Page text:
Lovely though it is in person, Chicago can seem like a grim, grey place on film. So when the Wachowskis decided to film key moments of their new movie Jupiter Ascending there, they didn't just wait for the most beautiful light—they built a whole new type of camera to capture it.
Most of us will never go to Yemen. But Nick Mulvey's new music video, "Meet Me There," will make you want to. Shot by James Morgan with Red's 6K Epic Dragon camera, these three-and-a-half-minutes of dark deserts, savannah sunsets, and sand mountains are just gorgeous. The song's not too bad, either!
Slow motion was invented to capture every single thing in slow motion. Explosions, cheetahs, robots, people and of course, hummingbirds. The detail you see in slow motion is always better than real life. What's amazing though is that even when you slow down a hummingbird, those damn birds still seem fast. But…
There are murmurings in the tech word that eventually still cameras will be replaced with video cameras, and photographers will simply pore through thousands of frames to find the perfect shot. And curious if that day had already come, Fstoppers pitted a Red Epic against a Hasselblad H3D-22.
Ivan Agerton, at Deep Space Reconnaissance/Special Ops, sent us this incredibly crisp footage of the F-35 shot for Lockheed Martin using a Red Epic camera and a Canon zoom.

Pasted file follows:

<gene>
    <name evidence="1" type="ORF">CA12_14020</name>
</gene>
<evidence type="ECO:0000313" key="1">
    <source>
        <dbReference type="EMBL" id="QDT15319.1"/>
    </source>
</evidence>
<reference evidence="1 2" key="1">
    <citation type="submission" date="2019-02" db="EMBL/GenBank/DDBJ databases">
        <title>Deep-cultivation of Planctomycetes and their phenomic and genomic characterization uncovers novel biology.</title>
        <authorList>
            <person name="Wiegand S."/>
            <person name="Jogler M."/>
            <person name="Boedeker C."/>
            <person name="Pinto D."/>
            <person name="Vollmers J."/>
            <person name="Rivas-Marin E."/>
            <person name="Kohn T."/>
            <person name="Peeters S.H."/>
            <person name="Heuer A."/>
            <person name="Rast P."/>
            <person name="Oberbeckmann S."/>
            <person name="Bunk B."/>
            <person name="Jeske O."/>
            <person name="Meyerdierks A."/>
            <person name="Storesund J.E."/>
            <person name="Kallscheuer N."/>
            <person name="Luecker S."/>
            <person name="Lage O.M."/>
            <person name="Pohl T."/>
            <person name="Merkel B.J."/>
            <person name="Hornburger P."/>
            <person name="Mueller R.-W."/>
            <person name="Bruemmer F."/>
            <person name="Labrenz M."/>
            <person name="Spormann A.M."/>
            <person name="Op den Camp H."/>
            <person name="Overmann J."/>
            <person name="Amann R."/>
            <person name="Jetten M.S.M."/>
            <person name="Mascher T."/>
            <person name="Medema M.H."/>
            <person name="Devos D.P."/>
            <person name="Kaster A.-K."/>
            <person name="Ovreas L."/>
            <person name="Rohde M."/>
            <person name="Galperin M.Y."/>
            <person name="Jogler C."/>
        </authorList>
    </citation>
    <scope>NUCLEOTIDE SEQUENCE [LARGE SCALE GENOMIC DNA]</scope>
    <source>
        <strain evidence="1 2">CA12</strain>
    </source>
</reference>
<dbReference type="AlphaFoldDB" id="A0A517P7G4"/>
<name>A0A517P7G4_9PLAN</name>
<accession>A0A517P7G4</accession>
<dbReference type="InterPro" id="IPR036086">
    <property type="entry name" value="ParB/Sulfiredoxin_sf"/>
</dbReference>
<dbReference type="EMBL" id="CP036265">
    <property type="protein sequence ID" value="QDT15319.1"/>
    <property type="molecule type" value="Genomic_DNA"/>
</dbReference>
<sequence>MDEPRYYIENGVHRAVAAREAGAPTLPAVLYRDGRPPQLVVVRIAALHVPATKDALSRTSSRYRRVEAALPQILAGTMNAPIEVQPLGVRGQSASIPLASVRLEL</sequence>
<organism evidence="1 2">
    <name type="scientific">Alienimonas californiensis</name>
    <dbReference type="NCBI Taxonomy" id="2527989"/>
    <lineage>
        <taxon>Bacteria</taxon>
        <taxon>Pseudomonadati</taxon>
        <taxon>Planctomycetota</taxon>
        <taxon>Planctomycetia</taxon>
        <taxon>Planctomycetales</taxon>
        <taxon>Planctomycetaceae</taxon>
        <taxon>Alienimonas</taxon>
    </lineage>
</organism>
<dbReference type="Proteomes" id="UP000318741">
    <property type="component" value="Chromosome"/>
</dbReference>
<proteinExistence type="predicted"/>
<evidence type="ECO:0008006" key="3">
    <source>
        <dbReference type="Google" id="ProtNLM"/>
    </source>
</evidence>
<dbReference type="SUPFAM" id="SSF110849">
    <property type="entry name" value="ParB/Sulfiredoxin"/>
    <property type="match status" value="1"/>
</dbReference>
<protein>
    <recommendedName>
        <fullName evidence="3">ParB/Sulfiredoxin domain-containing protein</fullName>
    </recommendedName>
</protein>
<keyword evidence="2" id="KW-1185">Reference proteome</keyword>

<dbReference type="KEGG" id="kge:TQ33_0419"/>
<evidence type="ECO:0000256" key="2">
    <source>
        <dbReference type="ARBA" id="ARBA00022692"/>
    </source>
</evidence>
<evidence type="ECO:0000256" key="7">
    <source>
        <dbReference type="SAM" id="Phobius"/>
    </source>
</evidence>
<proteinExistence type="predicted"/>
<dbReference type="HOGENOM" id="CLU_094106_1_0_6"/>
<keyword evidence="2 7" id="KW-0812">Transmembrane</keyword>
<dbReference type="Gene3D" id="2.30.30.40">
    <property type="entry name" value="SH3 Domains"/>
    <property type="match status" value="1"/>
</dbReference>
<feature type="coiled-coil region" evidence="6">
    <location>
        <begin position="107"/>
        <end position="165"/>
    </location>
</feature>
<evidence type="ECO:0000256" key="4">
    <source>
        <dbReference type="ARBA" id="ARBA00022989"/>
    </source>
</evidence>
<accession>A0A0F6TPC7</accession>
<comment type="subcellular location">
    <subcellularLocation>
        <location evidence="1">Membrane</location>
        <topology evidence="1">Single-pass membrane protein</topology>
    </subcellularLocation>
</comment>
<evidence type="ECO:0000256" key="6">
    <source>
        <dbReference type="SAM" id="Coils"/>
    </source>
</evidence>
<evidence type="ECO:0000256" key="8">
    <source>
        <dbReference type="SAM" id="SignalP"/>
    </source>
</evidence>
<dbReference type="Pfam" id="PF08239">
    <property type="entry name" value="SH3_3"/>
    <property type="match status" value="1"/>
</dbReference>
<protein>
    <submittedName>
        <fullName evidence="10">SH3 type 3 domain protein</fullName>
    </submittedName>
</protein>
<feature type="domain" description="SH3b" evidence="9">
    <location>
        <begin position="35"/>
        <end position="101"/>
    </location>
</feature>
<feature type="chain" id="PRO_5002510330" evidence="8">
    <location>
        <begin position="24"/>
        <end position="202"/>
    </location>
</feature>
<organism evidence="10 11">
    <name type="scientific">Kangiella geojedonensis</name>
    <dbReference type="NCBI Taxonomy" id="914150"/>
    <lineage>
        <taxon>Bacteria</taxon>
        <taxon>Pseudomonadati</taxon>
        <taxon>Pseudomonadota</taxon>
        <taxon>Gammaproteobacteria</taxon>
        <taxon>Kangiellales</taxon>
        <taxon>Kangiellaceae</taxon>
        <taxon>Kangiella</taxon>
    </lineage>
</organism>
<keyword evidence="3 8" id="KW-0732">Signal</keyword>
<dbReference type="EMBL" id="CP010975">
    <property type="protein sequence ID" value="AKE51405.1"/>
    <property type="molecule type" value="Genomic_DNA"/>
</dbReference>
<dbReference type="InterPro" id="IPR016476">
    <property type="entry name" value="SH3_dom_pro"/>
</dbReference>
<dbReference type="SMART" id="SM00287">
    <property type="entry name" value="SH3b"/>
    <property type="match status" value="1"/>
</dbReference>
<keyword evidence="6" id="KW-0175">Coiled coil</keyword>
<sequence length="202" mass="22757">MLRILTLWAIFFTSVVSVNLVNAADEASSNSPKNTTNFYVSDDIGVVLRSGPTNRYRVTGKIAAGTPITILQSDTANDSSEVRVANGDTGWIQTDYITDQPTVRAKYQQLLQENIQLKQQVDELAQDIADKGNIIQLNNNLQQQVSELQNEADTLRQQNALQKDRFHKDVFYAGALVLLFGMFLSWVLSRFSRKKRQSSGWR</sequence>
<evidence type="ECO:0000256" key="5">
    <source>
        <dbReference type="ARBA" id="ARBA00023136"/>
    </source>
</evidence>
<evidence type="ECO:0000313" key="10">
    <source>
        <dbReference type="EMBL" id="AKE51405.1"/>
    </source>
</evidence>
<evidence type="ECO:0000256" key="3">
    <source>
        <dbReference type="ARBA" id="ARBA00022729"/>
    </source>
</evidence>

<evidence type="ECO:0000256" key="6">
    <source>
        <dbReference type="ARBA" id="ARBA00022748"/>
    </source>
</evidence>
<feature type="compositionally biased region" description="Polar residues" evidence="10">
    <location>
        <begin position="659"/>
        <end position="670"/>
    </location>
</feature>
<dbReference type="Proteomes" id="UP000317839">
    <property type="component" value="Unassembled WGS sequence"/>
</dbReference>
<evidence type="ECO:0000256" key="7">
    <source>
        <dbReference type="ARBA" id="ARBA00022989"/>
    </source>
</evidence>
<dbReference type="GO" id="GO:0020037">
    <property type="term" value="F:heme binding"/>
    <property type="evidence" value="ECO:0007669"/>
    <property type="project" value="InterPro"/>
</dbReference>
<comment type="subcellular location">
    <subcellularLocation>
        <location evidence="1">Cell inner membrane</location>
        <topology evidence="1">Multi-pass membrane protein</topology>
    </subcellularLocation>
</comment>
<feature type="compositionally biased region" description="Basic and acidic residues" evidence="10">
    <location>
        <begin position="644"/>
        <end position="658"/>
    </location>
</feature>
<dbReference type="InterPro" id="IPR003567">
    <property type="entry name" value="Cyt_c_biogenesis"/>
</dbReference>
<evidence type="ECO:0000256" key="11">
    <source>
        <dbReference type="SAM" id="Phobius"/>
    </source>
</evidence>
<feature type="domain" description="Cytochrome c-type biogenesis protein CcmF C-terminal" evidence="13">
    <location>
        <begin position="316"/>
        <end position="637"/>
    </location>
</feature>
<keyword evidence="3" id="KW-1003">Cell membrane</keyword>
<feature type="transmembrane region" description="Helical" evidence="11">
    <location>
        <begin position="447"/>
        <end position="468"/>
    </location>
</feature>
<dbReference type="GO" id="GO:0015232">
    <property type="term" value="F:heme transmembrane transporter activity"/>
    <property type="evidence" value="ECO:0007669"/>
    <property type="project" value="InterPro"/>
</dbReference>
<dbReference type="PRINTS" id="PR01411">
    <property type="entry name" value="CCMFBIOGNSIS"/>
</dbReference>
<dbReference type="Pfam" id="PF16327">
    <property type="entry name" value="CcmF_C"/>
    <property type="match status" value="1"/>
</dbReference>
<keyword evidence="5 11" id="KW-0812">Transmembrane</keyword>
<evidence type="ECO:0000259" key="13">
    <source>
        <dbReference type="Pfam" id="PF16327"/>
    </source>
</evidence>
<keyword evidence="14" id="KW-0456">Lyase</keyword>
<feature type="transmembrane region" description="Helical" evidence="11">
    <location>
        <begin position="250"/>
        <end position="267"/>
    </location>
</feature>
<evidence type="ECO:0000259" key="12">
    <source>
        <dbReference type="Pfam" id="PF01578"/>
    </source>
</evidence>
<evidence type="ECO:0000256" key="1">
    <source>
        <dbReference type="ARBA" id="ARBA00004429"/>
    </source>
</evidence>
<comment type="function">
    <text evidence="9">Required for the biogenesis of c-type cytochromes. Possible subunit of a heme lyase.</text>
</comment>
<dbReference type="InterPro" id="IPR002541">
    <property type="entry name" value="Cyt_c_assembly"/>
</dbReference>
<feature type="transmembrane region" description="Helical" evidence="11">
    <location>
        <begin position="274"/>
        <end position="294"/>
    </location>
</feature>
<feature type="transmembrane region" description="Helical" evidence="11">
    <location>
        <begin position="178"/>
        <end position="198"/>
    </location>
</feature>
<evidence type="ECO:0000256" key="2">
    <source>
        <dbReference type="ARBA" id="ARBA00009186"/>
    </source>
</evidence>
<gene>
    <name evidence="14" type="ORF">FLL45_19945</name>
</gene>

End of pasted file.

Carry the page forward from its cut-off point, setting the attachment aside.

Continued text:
Jackson is currently hard at work shooting The Hobbit in 3D. But instead of using the bulky 3D rigs commonly associated with 3D movie films. Jackson is using RED EPIC cameras and mirrors to keep the cameras mobile.
Photographer Vincent Laforet has been having some fun this week, testing out a new 2X Canon lens converter for the Red Epic camera, choosing a 600mm Canon lens to effectively double focal length to 1200mm at a 4K resolution.
That's the question photographer Vincent Laforet poses to the readers of his blog, only saying it's the "camera that has the potential to change things—radically." In the spirit of his game, I'm not going to reveal it yet.
How's this for high-profile clientele, eh? RED has sold 50 of their EPIC-M pro-cams to James Cameron—at $58,000 each, that's a cool $2.9 million he just forked out. Now, I've heard of shopping-based envy before, but Cameron's taking his to a new level after no-doubt hearing Peter Jackson ordered 30 for The Hobbit, and
Beating Peter Jackson's The Hobbit to the punch, the next Spiderman movie is currently being shot with RED Epic Cameras. Jon Schwartzman, the cinematographer, said that it was the first time the RED Epic was used on a major motion picture.
Peter Jackson, who's made a few movies, is preparing to shoot another one called The Hobbit. That's interesting news! What's also interesting is how he will film it: Thirty uber-expensive RED EPIC cameras. It's good to be the king.
It's not pretty like this post-production HDR video from last week, but isn't it exciting to see what RED's Epic is capable of when trained at an average Las Vegas nightlife scene?
Jim Jannard has announced a price reduction on their Scarlet and EPIC cameras, their latest modular systems for still and motion photography. Plus, now there are multiple trade-in upgrade paths:
Here's why we're excited about Red's announcements of their 3K Scarlet and 5K Epic digital cameras. Their insane resolution. It's one thing to talk about resolution as an abstract number, but Red has a fantastic chart comparing these resolutions to things you're actually familiar with, like your HDTV or your old SDTV.…